After many years of teaching SSS, I’ve personally come to the conclusion that most of them are capable of speaking a whole lot.

Again, I link it to the energetic, loquacious personalities that Spanish-speaking people are typically known for.

SSS tend to be very talkative in their own language, as smooth, friendly conversation is a key life skill in many of their home countries.

Once they reach a comfortable enough level of English, you may notice that they can talk and talk for hours.

This isn’t necessarily bad, as long as their fluency and confidence get experience. There’s a way to harness this strength for productive learning, and we’ll explore this a bit in our next “thing to know.”

8. It’s Easy to Get Them to Participate in Discussions

I learned this once when I had a classroom full of Spanish speakers and pitched out some great conversation starters to help them build their fluency as a group.

I struck gold when I brought up soccer, and they all began passionately sharing their views on this easily debatable topic.

The group ended up straying from whatever the original question was into a long-winded discussion about the nuances of the game.

From there they just kept drifting away from the main topic and straight into tangents.

I just thought to myself, hey, at least they’re speaking English, right?

The strategy was for me to throw out a juicy discussion topic and let them have at it.

As the teacher, you can simply pop back in to redirect the conversation, encourage quieter students to get involved, help shine light on minority opinions and, of course, gently correct any major English mistakes as needed.

9. You Should Speak English Slowly When Necessary

This one is super important.

Since a lot of English TV shows and movies that are shown in Spanish-speaking countries (especially Spain) are dubbed into Spanish, people don’t get much of an opportunity to train their ear for English.

The lack of English exposure can hinder their listening skills and thus, your SSS may have some trouble understanding an English speaker talking at their normal pace.

If you’re working with heritage speakers, they might only hear Spanish at home—and then the rapid-fire English outside becomes too much of a leap.

The good thing about this is that they really appreciate it and learn better when you speak slowly.

Use a slightly calmer pace and strong enunciation.

A simple rule of thumb is to speak at the same tempo that they speak in English.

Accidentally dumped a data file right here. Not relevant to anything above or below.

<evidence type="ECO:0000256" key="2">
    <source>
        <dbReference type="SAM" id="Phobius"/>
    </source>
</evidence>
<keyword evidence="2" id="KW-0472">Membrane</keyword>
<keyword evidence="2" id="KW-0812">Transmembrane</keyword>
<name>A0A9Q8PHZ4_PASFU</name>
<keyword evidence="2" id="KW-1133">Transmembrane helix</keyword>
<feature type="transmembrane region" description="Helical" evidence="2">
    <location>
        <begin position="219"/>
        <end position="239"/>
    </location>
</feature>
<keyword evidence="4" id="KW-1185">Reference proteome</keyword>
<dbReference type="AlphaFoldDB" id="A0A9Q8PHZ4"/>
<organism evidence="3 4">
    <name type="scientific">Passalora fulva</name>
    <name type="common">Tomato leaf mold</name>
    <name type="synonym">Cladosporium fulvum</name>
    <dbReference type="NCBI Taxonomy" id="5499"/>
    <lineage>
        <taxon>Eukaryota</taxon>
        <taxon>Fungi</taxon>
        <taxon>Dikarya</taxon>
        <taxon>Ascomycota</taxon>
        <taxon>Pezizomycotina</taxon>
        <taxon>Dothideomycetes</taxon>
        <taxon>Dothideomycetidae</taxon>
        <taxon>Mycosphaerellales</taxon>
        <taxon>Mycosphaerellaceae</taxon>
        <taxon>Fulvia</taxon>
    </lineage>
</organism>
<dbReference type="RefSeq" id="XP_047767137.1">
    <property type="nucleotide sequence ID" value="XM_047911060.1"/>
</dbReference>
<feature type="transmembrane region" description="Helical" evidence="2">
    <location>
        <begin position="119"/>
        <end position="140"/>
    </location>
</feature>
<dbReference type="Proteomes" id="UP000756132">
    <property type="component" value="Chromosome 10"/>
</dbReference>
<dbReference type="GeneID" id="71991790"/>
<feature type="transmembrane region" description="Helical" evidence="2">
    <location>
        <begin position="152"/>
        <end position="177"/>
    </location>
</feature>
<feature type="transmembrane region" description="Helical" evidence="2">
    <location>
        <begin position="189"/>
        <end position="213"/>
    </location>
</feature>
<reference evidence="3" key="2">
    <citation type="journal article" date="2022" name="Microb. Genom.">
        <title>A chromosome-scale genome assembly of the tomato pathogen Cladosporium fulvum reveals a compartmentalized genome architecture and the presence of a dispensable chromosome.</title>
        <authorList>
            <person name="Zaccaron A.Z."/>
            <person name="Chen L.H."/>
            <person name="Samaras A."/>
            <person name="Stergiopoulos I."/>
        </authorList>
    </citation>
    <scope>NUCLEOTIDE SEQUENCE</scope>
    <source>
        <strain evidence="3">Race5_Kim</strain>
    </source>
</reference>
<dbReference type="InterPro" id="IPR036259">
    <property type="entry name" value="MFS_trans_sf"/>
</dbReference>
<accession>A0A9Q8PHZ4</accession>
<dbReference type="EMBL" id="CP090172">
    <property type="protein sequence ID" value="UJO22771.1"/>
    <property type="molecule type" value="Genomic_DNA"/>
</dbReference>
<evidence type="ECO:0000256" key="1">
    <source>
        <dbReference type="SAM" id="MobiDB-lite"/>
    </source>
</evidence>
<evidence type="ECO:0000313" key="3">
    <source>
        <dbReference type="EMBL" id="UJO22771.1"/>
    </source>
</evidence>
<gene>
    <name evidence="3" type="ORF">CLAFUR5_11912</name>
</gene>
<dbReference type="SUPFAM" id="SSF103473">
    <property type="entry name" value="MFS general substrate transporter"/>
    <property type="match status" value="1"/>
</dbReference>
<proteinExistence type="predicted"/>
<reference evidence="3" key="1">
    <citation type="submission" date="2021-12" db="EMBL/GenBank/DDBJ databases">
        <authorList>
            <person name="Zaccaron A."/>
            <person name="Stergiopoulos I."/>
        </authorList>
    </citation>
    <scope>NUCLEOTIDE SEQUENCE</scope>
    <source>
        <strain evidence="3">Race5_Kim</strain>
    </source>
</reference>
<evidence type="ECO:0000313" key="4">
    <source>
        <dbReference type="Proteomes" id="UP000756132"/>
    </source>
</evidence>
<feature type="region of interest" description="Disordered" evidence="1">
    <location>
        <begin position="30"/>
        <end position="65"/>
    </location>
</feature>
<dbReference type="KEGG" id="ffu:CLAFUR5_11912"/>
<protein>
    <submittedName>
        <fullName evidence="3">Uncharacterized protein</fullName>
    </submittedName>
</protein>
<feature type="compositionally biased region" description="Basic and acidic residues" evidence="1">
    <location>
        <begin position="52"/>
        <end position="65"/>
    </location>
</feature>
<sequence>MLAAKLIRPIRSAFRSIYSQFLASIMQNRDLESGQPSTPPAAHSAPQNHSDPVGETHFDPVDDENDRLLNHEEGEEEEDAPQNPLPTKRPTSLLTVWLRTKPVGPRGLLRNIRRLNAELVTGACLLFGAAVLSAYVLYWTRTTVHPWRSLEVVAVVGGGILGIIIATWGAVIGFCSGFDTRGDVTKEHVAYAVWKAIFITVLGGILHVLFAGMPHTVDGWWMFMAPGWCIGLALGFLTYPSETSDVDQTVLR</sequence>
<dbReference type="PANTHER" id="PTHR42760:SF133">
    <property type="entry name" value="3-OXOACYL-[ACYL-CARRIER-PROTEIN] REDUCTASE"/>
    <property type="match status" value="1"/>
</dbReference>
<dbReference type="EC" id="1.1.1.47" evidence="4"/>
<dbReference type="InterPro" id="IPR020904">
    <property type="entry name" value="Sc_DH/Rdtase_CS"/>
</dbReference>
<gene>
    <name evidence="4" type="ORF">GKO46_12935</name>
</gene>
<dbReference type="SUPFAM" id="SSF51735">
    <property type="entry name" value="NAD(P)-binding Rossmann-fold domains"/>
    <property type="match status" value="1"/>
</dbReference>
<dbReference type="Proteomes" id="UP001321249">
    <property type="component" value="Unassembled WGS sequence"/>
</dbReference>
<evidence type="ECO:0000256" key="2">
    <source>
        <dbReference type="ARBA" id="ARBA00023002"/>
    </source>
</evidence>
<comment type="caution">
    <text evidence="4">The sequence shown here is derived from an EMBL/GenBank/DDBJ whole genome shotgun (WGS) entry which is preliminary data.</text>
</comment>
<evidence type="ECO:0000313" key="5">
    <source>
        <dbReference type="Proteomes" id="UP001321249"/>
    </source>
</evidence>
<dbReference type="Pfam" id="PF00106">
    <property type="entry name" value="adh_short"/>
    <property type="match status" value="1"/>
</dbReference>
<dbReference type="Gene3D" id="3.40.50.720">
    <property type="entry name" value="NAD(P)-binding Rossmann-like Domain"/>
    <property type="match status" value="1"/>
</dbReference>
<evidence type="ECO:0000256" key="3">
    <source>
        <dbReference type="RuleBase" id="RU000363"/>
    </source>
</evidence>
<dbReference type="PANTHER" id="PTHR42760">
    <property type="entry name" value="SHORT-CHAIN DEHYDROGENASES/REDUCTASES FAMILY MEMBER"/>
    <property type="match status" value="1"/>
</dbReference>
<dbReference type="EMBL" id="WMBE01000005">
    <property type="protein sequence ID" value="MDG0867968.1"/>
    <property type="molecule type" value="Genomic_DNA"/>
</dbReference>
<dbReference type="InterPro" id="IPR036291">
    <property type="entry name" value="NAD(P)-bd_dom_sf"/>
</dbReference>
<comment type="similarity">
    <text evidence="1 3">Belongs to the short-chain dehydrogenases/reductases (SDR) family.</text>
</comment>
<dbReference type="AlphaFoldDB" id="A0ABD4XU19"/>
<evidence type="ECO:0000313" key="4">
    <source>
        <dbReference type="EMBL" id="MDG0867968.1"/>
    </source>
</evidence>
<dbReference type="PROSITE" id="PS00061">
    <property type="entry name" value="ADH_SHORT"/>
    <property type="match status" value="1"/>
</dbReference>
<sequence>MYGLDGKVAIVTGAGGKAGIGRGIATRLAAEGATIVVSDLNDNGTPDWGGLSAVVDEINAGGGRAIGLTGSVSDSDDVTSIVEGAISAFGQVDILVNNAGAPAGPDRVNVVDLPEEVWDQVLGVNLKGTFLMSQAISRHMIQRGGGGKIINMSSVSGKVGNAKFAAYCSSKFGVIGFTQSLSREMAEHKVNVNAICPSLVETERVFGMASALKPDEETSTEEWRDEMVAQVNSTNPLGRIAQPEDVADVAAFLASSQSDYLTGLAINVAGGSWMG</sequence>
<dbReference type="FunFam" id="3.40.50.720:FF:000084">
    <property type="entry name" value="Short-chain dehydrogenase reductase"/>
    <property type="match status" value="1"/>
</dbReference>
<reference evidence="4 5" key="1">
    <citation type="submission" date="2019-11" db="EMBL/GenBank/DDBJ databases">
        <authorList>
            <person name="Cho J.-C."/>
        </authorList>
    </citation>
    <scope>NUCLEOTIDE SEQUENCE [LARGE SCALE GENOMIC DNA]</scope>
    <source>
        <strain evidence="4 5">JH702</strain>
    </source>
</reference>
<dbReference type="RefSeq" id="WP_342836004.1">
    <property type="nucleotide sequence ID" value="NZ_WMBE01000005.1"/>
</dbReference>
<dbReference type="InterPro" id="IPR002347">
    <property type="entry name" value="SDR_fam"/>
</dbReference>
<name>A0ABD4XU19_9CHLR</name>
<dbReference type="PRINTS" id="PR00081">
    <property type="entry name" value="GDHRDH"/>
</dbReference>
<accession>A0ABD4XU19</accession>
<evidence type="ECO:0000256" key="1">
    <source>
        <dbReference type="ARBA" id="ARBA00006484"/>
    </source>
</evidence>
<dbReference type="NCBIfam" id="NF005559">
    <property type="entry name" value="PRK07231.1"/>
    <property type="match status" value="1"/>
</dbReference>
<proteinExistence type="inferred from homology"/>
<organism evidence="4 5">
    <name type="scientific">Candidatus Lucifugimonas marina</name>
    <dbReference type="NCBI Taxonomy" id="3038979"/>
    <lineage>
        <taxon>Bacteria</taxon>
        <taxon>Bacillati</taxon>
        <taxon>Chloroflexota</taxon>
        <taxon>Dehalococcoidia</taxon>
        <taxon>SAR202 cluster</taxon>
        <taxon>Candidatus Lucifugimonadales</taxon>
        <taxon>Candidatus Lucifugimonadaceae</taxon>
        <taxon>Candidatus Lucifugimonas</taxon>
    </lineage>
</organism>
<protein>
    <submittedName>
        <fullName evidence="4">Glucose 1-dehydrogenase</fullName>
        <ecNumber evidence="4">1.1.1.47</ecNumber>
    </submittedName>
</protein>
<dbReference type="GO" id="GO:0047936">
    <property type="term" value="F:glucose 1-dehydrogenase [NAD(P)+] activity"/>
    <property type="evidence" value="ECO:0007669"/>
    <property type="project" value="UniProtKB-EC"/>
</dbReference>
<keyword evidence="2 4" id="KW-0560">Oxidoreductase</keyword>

If you want to give them an occasional challenge, designate specific class days or short blocks of time to speak at a natural, native speaker’s pace.

10. They Bring Good Vibes to the Classroom

The more vivacious elements of the Spanish language may still make their way into English classes.

You might notice that students express themselves with comical, exaggerated facial expressions, flailing arms and hand gestures, and even some untranslatable sounds like “uyyy” and “ayyy.”

All in all, this makes for a fun environment and it’s a good thing to keep in mind.


Well, this may mean that you’ll need or want to animate yourself more.

If you tend to be shier, quieter or more reserved in the classroom, try and get on their level if you want an even greater rapport.

11. English Is Overwhelming to Many of Them

Some students feel overwhelmed in a language classroom for many reasons.

To some ESL students, English could be just another subject to learn.

Or perhaps it’s even something fun or the accomplishment of a lifelong dream. For them, learning isn’t a source of stress.

However, others may face personal struggles when staring down textbooks and chalkboards full of verb tenses.

They may not have received an excellent education in the past, or maybe they’ve been having challenges adjusting to life in an English-speaking country.

Maybe everyone in their family speaks English but them, or they’re feeling pressure to learn English to get a good education or job—or even just to fit in.

Regardless of the possible reasons, they may feel intimidated. Be prepared to handle this in your classroom.

First, you’ll need to be sure you’re paying close attention to all your students.

Are some more reluctant than others?

Is someone not doing their homework routinely?

Has one student’s attitude been getting worse?

These are superficial warning signs that there are deeper problems you can address as a teacher.

And it might be time to check in on a one-on-one basis with students who are struggling or not enjoying class.

12. You’ll Be Greatly Respected as the Teacher

Teachers in Spanish-speaking countries are more celebrated, appreciated and respected than in many others.

Of course, this is a major generalization. But I’ve noticed that this does show through my SSS when they interact with me.

They’re more receptive to my concerns, ideas and feedback.

They’re more respectful of my words and tend to cause less noise and disturbances in class. They may call you “teacher,” even if you’re younger than them.

My impression is that this is because teachers in Spanish-speaking countries hold more of a respected role in society, especially compared to teachers in the USA who are often underpaid and overworked.

The times change, and teachers probably encounter all those same work issues in Spanish-speaking countries too. But SSS remain very well-behaved and respectful when in the presence of a teacher.

13. Spanish Grammar Is Quite Different to English Grammar

Anyone who has studied a Latin-based language knows that the grammar differs a bit from English.

There are different verb forms for different people, ways of saying “you” with varying degrees of formality, masculine objects, feminine objects, obligatory articles and even more curveballs that we don’t encounter in English.

If you haven’t studied Spanish or another Romance language, try to pay close attention to the grammatical errors that SSS tend to make.

Soon enough, you’ll start to hear the same ones popping up—and I bet you’ll find with a little research that these come from elements of the Spanish language that don’t quite translate into English.

Even advanced speakers tend to make the same small, simple mistakes—especially with verb tenses.

English also has its own challenging grammar topics that are a far cry from the linguistic systems of any Romance language. So it’s best to be prepared for students to need a little more elaboration on these.

Take a look at these key differences between English and Spanish so you know what to expect.